Oregon Bicycle Helmet Law

Oregon Law—The Basics:

  • Cyclists aged 16 and older are not required to wear a bicycle helmet while riding a bike.1
  • Cyclists under the age of 16 are required to wear a bicycle helmet while riding a bike.2
  • If a cyclist is injured or killed in a crash, the cyclist’s lack of a helmet cannot be used as a defense against a lawsuit, or as evidence to reduce damages, even if the cyclist was required by law to be wearing a helmet.3

Oregon Law—Going Deeper:

Want to spark an argument, or at least get a debate going? Bring up the subject of bicycle helmets. Want to really turn the heat up? Start talking about mandatory bicycle helmet laws. While advice abounds from cyclists and non-cyclists alike about the necessity of wearing a helmet while riding, there is, as in physics, an equal and opposite reaction against that advice. For every argument claiming that bicycle helmets are a necessary safety measure, there is an argument claiming that the safety benefits of bicycle helmets are seriously overrated.

What’s a cyclist to do? This is an area where the individual cyclist must be allowed to weigh the evidence and decide for themselves. And that freedom for cyclists to weigh the evidence and the risks and decide for themselves is the approach taken in Oregon law. There’s no law preventing a cyclist from wearing a helmet, but there’s no law requiring a helmet either. It’s up to the individual cyclist.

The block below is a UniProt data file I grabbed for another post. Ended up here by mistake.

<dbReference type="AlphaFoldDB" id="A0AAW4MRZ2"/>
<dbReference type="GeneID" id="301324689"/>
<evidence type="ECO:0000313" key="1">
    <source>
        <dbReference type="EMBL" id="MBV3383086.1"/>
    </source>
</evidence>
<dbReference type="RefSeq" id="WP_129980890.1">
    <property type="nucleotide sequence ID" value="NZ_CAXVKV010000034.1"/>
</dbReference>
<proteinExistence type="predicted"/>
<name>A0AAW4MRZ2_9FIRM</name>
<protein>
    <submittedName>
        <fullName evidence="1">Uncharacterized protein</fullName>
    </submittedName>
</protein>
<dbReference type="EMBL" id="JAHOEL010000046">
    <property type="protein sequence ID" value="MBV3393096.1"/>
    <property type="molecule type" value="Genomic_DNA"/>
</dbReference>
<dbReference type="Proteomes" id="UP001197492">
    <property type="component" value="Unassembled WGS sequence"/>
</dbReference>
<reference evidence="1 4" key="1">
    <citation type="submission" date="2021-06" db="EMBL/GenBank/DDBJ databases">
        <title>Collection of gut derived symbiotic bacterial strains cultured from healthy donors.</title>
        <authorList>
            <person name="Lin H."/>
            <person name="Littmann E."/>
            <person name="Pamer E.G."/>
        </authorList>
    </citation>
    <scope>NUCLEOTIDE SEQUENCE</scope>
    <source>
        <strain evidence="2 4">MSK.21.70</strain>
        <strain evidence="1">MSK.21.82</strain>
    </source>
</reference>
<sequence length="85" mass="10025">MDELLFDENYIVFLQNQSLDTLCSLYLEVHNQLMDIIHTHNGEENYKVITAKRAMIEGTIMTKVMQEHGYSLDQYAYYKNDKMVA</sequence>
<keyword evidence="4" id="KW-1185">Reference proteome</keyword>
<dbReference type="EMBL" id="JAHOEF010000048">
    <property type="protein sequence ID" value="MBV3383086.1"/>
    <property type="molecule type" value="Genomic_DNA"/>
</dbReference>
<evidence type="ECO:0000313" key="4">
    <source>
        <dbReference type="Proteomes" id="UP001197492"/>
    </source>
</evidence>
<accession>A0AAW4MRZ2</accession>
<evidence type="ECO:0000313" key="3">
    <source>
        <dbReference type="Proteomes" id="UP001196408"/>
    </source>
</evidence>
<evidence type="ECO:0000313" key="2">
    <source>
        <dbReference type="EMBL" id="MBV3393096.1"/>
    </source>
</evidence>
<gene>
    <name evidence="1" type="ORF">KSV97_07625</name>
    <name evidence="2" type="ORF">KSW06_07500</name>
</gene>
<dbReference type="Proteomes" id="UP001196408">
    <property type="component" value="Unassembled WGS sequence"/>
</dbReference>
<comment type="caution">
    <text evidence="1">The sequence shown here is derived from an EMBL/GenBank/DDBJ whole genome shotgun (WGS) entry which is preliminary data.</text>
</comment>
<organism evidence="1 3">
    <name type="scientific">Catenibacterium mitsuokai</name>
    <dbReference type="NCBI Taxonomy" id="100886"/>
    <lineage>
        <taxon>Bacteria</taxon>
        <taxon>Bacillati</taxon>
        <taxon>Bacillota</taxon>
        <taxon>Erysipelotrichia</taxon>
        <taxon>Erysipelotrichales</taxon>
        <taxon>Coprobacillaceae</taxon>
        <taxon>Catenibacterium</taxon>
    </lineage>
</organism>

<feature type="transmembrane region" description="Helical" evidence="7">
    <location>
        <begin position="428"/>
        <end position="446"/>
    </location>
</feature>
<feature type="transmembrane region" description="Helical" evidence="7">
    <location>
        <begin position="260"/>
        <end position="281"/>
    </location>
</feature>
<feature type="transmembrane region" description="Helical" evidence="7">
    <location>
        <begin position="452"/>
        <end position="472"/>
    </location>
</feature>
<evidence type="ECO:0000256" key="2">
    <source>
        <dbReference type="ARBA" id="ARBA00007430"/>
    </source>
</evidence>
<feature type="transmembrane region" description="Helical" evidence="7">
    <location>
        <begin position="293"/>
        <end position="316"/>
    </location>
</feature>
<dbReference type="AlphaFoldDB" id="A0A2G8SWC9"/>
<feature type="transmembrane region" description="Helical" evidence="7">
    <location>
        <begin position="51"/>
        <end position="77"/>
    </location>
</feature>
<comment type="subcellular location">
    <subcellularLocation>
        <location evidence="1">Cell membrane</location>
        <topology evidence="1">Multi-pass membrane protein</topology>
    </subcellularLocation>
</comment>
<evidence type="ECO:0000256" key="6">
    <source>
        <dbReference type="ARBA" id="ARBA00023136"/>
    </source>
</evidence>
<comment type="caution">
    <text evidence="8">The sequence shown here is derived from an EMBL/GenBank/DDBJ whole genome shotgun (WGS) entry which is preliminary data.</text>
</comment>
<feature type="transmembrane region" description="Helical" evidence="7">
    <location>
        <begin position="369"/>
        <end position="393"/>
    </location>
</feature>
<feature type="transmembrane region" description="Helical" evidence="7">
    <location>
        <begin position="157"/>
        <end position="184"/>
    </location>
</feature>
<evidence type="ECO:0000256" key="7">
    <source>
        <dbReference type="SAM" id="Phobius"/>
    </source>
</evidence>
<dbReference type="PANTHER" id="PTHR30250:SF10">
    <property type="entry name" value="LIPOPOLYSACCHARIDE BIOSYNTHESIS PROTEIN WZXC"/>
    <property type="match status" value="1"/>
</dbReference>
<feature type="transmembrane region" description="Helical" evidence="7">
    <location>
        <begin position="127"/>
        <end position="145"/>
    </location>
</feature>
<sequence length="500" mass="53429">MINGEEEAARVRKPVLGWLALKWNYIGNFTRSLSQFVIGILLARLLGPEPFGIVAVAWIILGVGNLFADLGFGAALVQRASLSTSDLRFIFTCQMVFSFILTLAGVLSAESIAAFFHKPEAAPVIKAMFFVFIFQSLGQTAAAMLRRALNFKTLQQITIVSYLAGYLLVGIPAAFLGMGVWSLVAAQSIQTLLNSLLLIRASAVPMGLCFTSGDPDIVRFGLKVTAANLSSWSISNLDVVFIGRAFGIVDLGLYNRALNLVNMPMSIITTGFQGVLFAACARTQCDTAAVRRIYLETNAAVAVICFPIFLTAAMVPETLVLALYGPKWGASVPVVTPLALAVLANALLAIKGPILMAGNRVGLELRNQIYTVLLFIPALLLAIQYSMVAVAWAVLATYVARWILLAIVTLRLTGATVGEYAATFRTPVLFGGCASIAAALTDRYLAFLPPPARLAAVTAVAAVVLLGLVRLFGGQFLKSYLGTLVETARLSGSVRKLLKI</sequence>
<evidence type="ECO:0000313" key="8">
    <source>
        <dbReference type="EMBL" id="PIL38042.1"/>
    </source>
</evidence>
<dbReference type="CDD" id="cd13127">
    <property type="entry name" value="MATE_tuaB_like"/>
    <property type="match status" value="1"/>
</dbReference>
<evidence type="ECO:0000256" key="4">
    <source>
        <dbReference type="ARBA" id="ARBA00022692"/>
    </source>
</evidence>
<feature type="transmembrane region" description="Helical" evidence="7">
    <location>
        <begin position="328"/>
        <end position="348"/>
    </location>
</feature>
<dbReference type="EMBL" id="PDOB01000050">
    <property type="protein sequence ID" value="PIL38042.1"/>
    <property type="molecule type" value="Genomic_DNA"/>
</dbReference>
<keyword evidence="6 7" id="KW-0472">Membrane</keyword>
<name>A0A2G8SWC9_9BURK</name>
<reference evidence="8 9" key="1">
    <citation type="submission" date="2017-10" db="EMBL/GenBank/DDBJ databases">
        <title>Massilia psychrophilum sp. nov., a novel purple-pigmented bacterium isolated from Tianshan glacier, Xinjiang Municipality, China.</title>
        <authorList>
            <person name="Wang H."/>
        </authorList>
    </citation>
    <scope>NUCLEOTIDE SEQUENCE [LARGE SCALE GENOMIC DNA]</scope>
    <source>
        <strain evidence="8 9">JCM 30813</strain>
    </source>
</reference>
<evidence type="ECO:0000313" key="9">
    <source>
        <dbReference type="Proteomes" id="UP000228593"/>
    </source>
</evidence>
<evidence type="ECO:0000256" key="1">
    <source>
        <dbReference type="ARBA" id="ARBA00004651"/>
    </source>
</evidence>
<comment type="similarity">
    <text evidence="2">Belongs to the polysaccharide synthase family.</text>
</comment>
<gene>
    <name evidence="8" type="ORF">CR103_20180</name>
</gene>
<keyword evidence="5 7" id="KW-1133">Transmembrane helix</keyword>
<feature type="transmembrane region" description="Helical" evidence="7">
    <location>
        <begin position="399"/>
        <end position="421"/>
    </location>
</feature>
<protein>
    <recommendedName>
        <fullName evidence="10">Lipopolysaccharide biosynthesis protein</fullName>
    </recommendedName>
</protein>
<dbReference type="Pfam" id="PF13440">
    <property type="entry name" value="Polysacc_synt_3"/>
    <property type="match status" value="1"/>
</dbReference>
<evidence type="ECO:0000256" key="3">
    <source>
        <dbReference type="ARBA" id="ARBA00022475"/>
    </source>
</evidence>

Well, at least for adult cyclists. In Oregon, as in every other state in the nation, there is no statewide all-ages mandatory bicycle helmet law. However, as in many states (and even some localities), there is a mandatory statewide bicycle helmet law for cyclists under the age of 16. Let’s take a closer look to see what is and isn’t required.

In Oregon, if you are under the age of 16, you are required to wear an approved bicycle helmet4 (1) if you are either operating or riding as a passenger on a bicycle (2) on a highway or premises open to the public.5

So let’s say you’re under the age of 16, and you’re riding your bike on a public road, or on a public bike trail, or in a parking lot open to the public, or in a public park—you’re required to wear a helmet. But if you’re on private property that isn’t open to the public, no helmet required. You’re also not required to wear a helmet if it would violate your religious belief or practice.6 Finally, failure to wear a helmet when required is punishable by a $25 fine.7

But who gets the ticket? That’s the $25 question, and the answer depends on how old the child is, and which law—Failure to wear protective headgear, or Endangering bicycle operator or passenger—was broken.

Under Oregon law, if the minor is at least 12, but under 16, the ticket can be for Failure to wear protective headgear,8 in which case the ticket is issued to the child.9 Alternatively, the ticket can be for Endangering bicycle operator or passenger,10 in which case the ticket will be issued to the parent, legal guardian, or person with legal responsibility for the safety and welfare of the child.11 However, the officer issuing the ticket cannot ticket both the child and the parent or other legally responsible adult. Either the child is ticketed, or the adult is ticketed, but not both.

But if the minor is age 11 or under, the parent, legal guardian, or the person with legal responsibility for the safety and welfare of the child gets the ticket for Endangering bicycle operator or passenger.12